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Shhhh! Silent Prayer in Church

The prophet urges us, “The Lord is in his holy temple; let all the earth be silent before him” (Habakkuk 1:13).  The Psalmist invites us to “Be still and know” the Lord, to worship the holy God with him (Psalm 46:10). The Lord showed Elijah and us that to sense his presence and hear his message we need to be quiet and listen for the “still, small voice” of the Holy Spirit (1 Kings 19:12).

Why don’t we use silence in more of our church services to help us worship God, listen to him, and open our hearts to him? When was the last time that you were in a church meeting or other Christian community gathering that provided even one minute for quiet reflection and prayer? It’s a rare experience. Even the use of soft instrumental music for wordless worship is uncommon.

Many times I’ve listened to a message from a pastor or a short meditation from a worship leader and then the speaker concludes by asking us a question to reflect on or pray about. This is so helpful! But then immediately he or she does all the praying for the audience or someone sings a song — there is no quiet space! No time to listen to God. No time for personal reflection and prayer. No time to even have your own thoughts unless you can tune out the speaker or singer!

We’re Restless and Afraid of Silence

Obviously, we who are pastors and teachers don’t trust that people in our groups can keep their attention on God unless we do it for them. And we don’t know how to teach them to attend to God in silence. We’re afraid of the quiet because we know that people will get restless and their thoughts will go away from God to things like:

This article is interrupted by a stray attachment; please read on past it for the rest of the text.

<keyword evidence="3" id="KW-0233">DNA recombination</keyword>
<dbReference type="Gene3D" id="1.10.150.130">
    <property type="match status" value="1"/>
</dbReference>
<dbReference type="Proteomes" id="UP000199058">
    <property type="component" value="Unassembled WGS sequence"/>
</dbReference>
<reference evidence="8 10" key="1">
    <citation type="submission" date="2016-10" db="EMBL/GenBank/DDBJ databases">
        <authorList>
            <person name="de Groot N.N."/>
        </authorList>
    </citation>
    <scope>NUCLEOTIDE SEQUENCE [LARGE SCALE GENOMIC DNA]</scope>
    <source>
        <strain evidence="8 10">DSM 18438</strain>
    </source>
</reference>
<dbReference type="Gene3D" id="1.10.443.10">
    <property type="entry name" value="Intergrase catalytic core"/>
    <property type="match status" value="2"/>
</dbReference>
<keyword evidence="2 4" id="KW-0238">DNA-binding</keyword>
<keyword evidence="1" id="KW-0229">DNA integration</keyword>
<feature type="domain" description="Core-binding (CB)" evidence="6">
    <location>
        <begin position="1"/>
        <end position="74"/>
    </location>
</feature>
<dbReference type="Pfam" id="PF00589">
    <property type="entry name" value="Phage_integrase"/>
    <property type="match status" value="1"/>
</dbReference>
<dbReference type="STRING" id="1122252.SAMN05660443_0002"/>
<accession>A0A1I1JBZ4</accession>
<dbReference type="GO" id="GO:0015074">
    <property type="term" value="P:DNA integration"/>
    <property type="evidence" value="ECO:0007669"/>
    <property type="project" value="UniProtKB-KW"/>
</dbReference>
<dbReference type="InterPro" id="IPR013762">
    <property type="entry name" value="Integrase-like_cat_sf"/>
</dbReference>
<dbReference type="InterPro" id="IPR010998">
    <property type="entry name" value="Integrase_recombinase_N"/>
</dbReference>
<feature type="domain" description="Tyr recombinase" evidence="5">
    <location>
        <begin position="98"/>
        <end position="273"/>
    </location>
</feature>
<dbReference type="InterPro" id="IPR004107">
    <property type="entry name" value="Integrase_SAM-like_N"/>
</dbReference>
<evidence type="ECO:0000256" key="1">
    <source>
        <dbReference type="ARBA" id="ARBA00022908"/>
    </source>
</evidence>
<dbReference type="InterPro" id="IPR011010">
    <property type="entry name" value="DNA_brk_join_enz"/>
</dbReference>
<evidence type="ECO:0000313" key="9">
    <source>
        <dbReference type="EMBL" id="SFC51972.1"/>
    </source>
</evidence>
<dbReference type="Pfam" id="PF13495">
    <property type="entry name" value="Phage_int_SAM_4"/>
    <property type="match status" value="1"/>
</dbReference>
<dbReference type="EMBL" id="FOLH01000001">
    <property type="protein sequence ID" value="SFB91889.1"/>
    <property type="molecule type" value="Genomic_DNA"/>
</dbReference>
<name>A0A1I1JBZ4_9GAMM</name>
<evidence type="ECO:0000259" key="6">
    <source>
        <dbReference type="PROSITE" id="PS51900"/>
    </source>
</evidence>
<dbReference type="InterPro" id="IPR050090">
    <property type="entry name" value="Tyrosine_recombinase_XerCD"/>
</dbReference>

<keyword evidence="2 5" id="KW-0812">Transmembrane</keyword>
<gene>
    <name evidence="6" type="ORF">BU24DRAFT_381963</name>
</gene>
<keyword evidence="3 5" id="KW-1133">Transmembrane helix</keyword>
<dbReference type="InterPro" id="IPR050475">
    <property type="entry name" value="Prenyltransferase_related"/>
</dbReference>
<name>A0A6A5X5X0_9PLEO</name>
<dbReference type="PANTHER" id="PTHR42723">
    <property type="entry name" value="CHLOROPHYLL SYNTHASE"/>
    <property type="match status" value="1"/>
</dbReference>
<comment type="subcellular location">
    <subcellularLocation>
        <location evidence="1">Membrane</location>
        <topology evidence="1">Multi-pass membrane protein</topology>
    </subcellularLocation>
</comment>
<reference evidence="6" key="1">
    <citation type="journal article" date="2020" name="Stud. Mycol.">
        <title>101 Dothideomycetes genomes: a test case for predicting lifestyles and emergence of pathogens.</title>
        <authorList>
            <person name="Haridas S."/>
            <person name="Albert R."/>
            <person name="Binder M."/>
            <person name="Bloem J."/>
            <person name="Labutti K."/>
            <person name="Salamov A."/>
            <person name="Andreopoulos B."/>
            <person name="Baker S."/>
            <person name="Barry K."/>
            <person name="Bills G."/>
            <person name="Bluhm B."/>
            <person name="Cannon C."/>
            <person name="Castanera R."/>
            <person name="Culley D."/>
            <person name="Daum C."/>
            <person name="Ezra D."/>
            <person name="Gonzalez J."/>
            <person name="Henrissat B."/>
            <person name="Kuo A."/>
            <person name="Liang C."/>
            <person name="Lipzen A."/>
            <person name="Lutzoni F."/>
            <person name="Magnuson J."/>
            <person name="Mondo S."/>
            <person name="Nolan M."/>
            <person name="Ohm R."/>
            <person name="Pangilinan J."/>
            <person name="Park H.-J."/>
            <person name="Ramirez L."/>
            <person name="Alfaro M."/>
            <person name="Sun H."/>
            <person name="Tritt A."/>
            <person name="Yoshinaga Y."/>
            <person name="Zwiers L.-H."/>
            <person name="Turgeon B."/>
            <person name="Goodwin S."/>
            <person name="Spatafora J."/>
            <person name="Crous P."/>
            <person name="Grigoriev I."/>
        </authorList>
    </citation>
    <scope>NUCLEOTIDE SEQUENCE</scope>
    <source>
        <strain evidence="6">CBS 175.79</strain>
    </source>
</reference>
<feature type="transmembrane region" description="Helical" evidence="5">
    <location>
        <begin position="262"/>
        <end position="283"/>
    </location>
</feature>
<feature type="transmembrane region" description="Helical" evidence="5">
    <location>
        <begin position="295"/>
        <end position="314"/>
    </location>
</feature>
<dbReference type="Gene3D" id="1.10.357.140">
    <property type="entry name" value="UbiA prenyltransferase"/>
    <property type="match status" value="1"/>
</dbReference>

• What are we going to have for lunch?

• What time does the game come on?

• I have to go to the bathroom

• This afternoon I need to do _________.

Truth be told, many of us who are Christian leaders have the same problem! We ourselves don’t know how to deal with the inevitable distracting thoughts that come in quiet prayer.

Quiet Times

Many of us call our times of Bible reading and devotions “quiet times.” How about practicing being quiet in your mind? You could pause on a verse — just stop reading to quietly absorb. Take a “Selah” as the Psalmist invites us to do repeatedly, often in the middle of a verse! “Let the word of Christ dwell in you richly” (Colossians 3:15).

Be still and slow down your thoughts…

Savor a word or phrase or analogy from Scripture…

Reflect and ruminate on God’s words to you…

Linger and listen to the Lord…

Simply rest in the loving arms of Christ!

Silence in Church Worship and Meetings

It is a good thing for you as a pastor to teach your church community how to use silence as part of the worship service. Or if you’re a small group leader or teach a Bible study you too can lead people in a brief time of silent reflection and prayer. It’s not enough for us as leaders to suggest people try the discipline of silent prayer on their own (they probably won’t do it) — we need to show them how by guiding them in experiences in God’s presence.

The first step for us as ministry leaders is to practice the discipline of silence in our own personal devotions to learn by experience how to deal with the distractions and inner distress that may surface and bring ourselves to God. Silent prayer is also something we can do for others, quietly “abiding in prayer” for them. This helps us to offer the gift of spiritual hospitality in our meeting.

When we introduce silent prayer to our community it’s good to briefly explain what we’re doing and why. We can help them understand that it may feel awkward for them and they may feel restless or have wandering thoughts. This is normal. We’re training our minds and bodies to be fully present to the Lord who is fully present to us.

You’ll be amazed at the positive effects of attending to God in community silence!

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